Stingray

Stingray logo

This post is a little diversion into a bit of recent inspiration (and fandom) that my wife brought to my attention — the amazing world of Stingray!

Now for those of you like me, who have never heard of Stingray, it’s a British science fiction children’s TV show from the 1960’s. Not only was it her favorite TV show as a child, which was reason enough to start my investigation, but the fact that I had never even heard of it was confounding and as I started looking, a whole new world opened up. The world of Supermarionation.

This series has tweaked all my kid/adult hot buttons — aliens, typography, a retro vibe, pseudo-futuristic gadgets like “hydrophones”, a pulse pounding soundtrack and some truly creative production tricks. Let’s take a look at a few of these and you’ll see why I’m obsessed.

In terms of design, the logo screams vintage 1960s cool. So much so, that I whipped up a quick redraw of it (above) just for fun. It’s cartoony, fun and has that swing so prevalent during that decade. Even before watching the show, I saw this logo and was immediately hooked.

Musically, it’s all about excitement. Drums in the lead, with big horns, the soundtrack (and corresponding in-episode tracks) are a character unto themselves, often times taking the place of dialog to communicate the story. It’s the kind of theme song that serves as a siren for seven year olds (like me). You hear it and you come running because “anything can happen in the next half hour”.

Digging behind the scenes, I found the production of the show is super creative and quirky. They film the puppets in between an aquarium and painted backgrounds to give the underwater shots more realism. The puppets and models stay dry, but little fish still swim around. Same with things like special effects like explosions. There’s a bunch of little things you’ll notice, like adding sweat to the puppets faces for dramatic effect and when they need a closeup of hands — they’ll switch to a shot of actual human hands.

Luckily, you can now watch the series on Amazon Prime and I’m working my way through all 40 episodes.

But wait! There’s more!

I went ahead and created a couple of iOS ringtones for those of you (like me) who appreciate a little excitement in your iPhone.

And I’m not the only Stingray fan out here. If you want to add more cool to your font library, you can download the Anderson Stingray font.

“Stand by for action!”

Understanding

Spray paint graffiti of a pattern and a broken black heart with the phrase, "Love is key 2 super understanding"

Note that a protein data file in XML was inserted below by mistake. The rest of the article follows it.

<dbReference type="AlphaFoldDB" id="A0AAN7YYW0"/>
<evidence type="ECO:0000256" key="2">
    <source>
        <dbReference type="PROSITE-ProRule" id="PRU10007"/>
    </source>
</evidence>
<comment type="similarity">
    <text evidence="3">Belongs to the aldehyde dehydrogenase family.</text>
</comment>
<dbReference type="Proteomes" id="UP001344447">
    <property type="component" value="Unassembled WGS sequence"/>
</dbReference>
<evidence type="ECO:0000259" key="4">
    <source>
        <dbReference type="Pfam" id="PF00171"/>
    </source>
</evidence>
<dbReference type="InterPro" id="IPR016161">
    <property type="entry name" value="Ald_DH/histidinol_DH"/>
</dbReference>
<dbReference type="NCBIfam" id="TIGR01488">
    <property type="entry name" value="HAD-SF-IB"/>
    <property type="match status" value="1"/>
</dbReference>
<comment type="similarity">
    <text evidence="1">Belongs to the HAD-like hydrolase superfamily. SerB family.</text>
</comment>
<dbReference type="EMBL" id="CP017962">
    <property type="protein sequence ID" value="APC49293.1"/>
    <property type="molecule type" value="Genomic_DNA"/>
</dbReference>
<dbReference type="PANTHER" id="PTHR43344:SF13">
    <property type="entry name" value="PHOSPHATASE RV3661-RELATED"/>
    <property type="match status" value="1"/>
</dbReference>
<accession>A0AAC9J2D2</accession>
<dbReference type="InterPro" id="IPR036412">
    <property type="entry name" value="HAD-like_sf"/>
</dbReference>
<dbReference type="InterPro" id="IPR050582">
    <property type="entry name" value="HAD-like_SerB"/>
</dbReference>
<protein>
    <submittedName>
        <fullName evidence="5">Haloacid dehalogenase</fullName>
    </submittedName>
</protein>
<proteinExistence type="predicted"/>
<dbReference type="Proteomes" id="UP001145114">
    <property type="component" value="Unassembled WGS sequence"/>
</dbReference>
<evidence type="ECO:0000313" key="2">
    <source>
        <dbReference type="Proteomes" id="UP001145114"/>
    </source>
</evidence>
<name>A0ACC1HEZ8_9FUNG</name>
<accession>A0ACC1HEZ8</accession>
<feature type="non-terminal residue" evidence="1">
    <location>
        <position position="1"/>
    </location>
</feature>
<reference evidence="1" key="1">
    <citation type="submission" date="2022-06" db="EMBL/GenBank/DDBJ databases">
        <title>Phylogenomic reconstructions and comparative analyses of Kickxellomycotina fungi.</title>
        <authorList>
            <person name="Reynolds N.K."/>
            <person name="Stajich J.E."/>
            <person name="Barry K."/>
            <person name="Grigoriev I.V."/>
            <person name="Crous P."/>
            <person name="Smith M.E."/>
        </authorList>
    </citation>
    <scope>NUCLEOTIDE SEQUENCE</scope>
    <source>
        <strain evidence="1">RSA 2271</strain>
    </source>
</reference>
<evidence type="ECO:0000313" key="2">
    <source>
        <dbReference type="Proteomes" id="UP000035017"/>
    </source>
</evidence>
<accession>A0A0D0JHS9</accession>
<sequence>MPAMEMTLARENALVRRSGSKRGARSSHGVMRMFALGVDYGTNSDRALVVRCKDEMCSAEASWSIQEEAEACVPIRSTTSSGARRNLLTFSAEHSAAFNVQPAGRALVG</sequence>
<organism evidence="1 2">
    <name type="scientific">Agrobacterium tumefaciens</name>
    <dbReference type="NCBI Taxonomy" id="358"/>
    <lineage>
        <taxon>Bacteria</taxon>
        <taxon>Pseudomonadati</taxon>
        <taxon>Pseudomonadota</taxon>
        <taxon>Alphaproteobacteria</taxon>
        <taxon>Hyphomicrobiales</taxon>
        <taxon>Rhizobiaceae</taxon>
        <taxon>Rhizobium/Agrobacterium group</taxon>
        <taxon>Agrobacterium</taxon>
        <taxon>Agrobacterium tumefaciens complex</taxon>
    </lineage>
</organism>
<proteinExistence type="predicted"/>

One final piece from this pandemic plywood series. This one with a mix of things going on — the blue cover up, the pattern, the tag overlay, the phrase (stenciled?) and the broken black heart. A good use of the plywood as a reversed color in the pattern versus the heart where instead of drawing two halves, it’s a single heart split with gold. Perhaps that’s the whole point — the pattern of whole things broken and super understanding.

Soho, Manhattan.

We All Need Change

A spray paint cartoon bird wearing a black suit jacket, top hat and striped shirt with large white wings.

The pandemic provided fresh new canvases along with the quiet streets to paint. This piece is a bit sinister as it conjures the grim reaper, the angel of death calling for change. But change is often hard and we do resist. Perhaps that’s why the call comes from the dark. And is that a monocle? Somehow my brain says yes.

Soho, Manhattan.

Jamming

A large single line illustration in white on black of jazz musicians performing

A very nice single line piece with all the fluidity and style you could hope for. Look again to see all the details. Single line work like this has a confidence in vision. It’s like the city is reclaiming itself.

Soho, Manhattan.

Fear No More

A large painting of a monster with mouth open, sharp teeth and claws grasping in the night forest

Another guest post from the west coast this week! Our roving reporter (@hopemanbob) sent this painting along. The application is superb as getting a concept to work around a corner is very tricky. After a little research, it looks like the original had more at the bottom that’s been defaced (and hence cut from this shot). View the original from @vivacheman for the context — it really brings home the title.

Oakland, California